Our interview with Jeff Macdonald, global brand director of BACARDI rums. The pressure of permanent WiFi access and using mobile devices on family togetherness was recently covered in a New York Times article ‘Quality Time, Redefined’. BACARDI’s new Together campaign for its core spirit brand focuses on bringing back real human connections. We’ve interviewed Jeff Macdonald, the global brand director of BACARDI, to give us an exclusive behind-the-scenes look of the campaign.
BACARDI is an iconic brand, with an amazing history and heritage – Spirit for Life – is the DNA of the brand’s heart and soul. BACARDI, founded in 1862 in Santiago de Cuba, will celebrate its 150th birthday next year on February 4. The family-owned company was one man’s dream to make a rough spirit, rum, more refined. He revolutionized the category by purposely aging and carefully blending the rum to obtain a premium smooth taste. Throughout its history the family company struggled when going through various challenges such as bankruptcy, earth quakes and the freedom fight of Cuba against Spain. Bacardi even had to deal with confiscation of the company when the Castro regime came in charge of Cuba and had to cope with illegality during prohibition in the US. “The core authentic values of freedom and a passion for life which can be best enjoyed with others is also at the heart of the BACARDI brand,” says Macdonald. “We have translated this archetype of social liberator in the new campaign for the brand: BACARDI is bringing people together – so let’s be free, reach out and enjoy life socially with others.”
Take a look at the making of the ‘Manifesto’ campaign.
But since socializing and human connection through friendship in essence is a quite generic value for the entire spirits and alcohol category, BACARDI wants to stress a more specific point of view related to the freedom personality of its authentic brand. “In today’s digital world, social connections between people are often efficient rather than human,” explains the global brand director. “This is much less rewarding and even when people are with friends they are continuously checking their mobile for text messages, e-mails or Facebook status updates. We are not anti-technology but want to make sure that technology is a means to connect, not the end in itself. With the BACARDI Together campaign we want to bring them back into a genuine human and deeper and warmer social contact. The brand’s approach can be seen as a real movement bringing back the art of enjoying free moments together through urban street parties for instance.”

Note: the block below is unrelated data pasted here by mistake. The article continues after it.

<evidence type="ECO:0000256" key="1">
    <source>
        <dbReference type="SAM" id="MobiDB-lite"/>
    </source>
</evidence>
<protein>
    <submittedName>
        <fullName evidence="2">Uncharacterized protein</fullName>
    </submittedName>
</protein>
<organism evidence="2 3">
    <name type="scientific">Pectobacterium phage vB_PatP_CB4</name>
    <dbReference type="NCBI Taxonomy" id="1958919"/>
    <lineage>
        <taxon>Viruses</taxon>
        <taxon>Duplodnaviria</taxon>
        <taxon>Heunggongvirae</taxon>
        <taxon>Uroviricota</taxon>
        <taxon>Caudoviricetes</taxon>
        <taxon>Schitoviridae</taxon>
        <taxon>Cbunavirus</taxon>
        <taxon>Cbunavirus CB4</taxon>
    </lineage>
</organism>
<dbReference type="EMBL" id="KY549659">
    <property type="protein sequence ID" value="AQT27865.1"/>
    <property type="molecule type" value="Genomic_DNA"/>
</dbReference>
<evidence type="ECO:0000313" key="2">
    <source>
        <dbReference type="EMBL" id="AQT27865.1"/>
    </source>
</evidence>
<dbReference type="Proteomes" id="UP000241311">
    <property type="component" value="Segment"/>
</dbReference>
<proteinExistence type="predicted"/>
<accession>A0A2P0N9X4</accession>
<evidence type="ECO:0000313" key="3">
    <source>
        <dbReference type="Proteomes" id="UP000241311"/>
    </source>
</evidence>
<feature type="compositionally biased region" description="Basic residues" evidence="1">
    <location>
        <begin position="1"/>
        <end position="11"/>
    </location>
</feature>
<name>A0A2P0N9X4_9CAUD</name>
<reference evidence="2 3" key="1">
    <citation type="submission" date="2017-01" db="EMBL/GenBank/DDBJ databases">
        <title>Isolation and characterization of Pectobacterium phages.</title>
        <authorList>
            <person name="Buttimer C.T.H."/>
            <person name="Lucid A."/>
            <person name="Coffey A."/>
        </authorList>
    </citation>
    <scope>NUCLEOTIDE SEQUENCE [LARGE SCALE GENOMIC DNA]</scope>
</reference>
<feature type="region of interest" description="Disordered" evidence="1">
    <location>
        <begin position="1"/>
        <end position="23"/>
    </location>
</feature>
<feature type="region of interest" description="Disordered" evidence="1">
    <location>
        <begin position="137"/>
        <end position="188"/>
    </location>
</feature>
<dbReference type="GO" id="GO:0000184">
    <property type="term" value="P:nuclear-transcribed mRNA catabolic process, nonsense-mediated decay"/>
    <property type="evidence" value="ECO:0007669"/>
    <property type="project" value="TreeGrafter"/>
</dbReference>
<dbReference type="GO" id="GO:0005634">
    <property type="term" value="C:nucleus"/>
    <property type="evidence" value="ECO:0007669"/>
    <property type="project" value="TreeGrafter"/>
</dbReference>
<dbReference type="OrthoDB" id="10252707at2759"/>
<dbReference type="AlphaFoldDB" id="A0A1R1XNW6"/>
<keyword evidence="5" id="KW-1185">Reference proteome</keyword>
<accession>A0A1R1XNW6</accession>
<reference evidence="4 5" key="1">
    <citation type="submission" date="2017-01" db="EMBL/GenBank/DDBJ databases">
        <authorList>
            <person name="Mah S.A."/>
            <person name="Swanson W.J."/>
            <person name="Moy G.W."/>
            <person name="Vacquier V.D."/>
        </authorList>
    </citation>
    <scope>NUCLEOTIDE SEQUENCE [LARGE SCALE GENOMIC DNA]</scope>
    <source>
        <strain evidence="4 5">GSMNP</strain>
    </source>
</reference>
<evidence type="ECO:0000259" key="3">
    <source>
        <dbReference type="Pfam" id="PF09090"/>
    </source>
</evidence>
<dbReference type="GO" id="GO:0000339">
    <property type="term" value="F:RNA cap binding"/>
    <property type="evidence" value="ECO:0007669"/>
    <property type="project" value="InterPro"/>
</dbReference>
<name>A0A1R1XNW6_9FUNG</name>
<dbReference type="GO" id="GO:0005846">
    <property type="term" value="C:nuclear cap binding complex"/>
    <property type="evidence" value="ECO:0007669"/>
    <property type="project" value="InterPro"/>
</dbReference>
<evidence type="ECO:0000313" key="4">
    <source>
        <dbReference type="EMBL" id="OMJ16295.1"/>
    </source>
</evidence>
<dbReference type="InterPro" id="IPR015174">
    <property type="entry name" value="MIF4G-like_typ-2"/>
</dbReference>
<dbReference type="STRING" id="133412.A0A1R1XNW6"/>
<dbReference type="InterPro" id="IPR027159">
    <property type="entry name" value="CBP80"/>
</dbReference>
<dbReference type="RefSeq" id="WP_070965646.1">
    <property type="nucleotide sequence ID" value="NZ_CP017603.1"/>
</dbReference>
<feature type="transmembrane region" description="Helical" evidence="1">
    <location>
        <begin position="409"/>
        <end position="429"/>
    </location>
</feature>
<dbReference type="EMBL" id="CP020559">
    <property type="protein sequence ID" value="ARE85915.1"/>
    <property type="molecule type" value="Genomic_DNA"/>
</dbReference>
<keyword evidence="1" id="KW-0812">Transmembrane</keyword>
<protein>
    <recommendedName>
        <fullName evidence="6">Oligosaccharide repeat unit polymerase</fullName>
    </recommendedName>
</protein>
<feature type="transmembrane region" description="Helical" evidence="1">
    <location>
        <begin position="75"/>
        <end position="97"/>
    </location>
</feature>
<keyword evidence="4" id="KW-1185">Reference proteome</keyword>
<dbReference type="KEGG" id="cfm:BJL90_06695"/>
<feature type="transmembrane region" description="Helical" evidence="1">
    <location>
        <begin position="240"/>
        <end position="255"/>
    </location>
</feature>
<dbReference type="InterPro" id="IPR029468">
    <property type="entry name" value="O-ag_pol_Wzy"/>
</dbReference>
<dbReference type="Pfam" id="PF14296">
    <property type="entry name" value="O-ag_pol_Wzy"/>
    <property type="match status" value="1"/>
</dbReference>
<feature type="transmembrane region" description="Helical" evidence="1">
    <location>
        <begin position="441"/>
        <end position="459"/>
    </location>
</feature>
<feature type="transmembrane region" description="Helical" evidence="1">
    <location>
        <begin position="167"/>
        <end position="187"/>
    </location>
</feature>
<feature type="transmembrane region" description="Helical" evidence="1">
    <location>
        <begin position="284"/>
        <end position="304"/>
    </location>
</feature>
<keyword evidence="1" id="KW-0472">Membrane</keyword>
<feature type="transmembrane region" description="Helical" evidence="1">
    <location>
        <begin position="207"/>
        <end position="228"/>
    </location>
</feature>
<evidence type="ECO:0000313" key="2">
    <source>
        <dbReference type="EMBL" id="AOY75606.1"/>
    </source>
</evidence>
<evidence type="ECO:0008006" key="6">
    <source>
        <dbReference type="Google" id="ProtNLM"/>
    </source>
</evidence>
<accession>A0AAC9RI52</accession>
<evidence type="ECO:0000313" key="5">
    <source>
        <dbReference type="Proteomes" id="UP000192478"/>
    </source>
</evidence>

Other youth brands like Adidas have been using the emotional and social party moments in their video footage as well
“This simple connecting with others seems to be a lost skill,” says Macdonald. “When I’m commuting to work in London, nobody on the tubes is actually talking and there’s no eye contact. With our BACARDI Together movement we are considering stunts such as placing bean bags in the Underground carriages or urban furniture positioned to be facing each other on busy public places transforming the concrete jungle into a much more social space. Transforming the physical space to drive a change in our behaviors – encouraging people to become more human again.”
The BACARDI marketing teams around the world have been translating this liberation idea into locally relevant activities. One of the ideas was a street party where people living in different apartments are given the individual items for a BACARDI Mojito cocktail and an invite to their local street party and then have to work together to create this classic cocktail at the party. The new campaign is still using TVC’s to recruit people for the movement and social media to keep the conversation going but the real key of the campaign is walking the talk by organizing local brand activations.